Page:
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At the Specify Destination Type screen, choose where you’d like to back your data up to and then click on the Next button. As mentioned, we’re going to back data up to a network share.

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At the Specify Remote Shared Folder screen, provide a path to the network path that you’d like to back your files up to.

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The backups should then be tested and validated before putting a system into long-term production. The command line tool used to manage backups is wbadmin. The wbadmin has the following verbs available to it:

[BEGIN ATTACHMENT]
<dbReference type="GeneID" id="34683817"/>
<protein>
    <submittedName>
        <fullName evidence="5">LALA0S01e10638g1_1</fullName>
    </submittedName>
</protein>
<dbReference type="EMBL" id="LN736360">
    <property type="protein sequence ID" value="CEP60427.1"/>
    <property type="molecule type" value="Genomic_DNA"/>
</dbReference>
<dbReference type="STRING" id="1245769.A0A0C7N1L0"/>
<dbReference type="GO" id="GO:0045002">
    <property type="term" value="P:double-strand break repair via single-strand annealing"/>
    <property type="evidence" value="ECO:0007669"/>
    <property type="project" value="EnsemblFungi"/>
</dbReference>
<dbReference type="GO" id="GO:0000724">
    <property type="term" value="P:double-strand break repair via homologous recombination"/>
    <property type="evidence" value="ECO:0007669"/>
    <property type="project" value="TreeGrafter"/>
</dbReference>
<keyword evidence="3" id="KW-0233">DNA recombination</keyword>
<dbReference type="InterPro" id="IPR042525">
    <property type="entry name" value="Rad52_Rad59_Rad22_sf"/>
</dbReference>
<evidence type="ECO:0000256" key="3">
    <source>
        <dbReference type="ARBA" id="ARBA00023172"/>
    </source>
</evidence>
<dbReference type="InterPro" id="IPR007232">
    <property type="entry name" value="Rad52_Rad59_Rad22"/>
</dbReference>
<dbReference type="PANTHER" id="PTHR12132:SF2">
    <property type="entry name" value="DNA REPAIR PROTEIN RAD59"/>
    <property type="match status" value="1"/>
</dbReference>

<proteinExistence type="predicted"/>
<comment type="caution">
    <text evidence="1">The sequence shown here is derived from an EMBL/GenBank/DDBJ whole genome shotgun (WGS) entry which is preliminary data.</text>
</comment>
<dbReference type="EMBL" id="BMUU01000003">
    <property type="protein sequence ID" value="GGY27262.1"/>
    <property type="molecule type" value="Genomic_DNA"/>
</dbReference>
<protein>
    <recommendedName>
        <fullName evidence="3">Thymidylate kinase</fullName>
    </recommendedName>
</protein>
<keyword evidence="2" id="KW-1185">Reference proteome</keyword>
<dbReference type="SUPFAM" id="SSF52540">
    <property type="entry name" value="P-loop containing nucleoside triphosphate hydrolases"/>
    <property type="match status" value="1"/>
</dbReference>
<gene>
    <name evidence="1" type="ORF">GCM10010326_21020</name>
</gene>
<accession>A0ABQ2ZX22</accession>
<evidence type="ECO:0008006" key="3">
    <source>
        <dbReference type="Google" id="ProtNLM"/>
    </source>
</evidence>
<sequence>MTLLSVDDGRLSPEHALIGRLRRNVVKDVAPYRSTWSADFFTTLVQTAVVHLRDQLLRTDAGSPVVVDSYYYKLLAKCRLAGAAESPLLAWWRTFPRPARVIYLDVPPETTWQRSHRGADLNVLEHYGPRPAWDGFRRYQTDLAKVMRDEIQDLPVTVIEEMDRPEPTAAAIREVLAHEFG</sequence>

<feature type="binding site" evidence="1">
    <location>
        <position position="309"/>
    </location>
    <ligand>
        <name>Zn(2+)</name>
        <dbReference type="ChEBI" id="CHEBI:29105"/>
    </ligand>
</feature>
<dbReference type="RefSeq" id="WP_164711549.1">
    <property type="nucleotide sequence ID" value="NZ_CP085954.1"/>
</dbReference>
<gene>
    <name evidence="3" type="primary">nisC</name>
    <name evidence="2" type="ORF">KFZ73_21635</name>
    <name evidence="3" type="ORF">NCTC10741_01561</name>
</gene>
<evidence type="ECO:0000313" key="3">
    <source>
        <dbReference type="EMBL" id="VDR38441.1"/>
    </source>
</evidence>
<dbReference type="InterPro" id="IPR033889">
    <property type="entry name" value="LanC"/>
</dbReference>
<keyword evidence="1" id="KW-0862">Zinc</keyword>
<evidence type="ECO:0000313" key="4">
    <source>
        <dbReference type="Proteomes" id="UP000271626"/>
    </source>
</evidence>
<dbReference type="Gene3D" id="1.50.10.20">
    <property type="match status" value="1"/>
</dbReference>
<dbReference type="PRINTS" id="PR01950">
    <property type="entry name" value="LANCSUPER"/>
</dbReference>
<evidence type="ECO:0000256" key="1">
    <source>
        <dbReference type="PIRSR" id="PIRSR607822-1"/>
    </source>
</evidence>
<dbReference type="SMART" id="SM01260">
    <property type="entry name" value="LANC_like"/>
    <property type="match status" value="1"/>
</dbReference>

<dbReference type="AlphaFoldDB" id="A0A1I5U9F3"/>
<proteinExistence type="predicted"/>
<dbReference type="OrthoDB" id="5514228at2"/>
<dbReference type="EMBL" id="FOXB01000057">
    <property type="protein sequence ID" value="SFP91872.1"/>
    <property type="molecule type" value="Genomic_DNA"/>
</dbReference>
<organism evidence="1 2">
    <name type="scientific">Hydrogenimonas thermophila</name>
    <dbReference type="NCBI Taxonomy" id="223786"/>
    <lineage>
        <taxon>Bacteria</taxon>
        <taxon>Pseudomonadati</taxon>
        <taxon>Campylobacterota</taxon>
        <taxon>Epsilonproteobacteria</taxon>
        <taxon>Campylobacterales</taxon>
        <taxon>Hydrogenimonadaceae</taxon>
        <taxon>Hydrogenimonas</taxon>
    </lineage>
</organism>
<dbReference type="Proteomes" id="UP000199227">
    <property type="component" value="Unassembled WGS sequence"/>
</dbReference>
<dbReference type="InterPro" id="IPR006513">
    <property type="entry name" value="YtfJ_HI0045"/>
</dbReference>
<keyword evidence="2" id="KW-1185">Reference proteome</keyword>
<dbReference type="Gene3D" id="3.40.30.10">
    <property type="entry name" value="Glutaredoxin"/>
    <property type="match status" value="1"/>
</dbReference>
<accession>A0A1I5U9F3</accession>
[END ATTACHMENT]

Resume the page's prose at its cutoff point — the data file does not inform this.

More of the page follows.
• enable backup – modifies existing backups or makes new schedules
  • disable backup – disables a backup schedule
  • start backup – starts a one-time backup job
  • stop job – stops running recovery or backup jobs that are currently in progress
  • get versions – shows the details of backups for recovery
  • get items – lists the contents of a backup
  • start recovery – runs a recovery job
  • get disks – shows online disks
  • get virtualmachines – shows Hyper-V VMs
  • start systemstaterecovery – recovers the system state backup from a valid system state backup
  • start systemstatebackup – makes a system state backup
  • delete systemstatebackup – deletes a system state backup
  • delete backup – deletes a backup
  • delete catalog – used if a catalog gets corrupt usually, to delete a catalog of backups
  • restore catalog – only use this option to attempt to fix corrupted catalogs, restores a catalog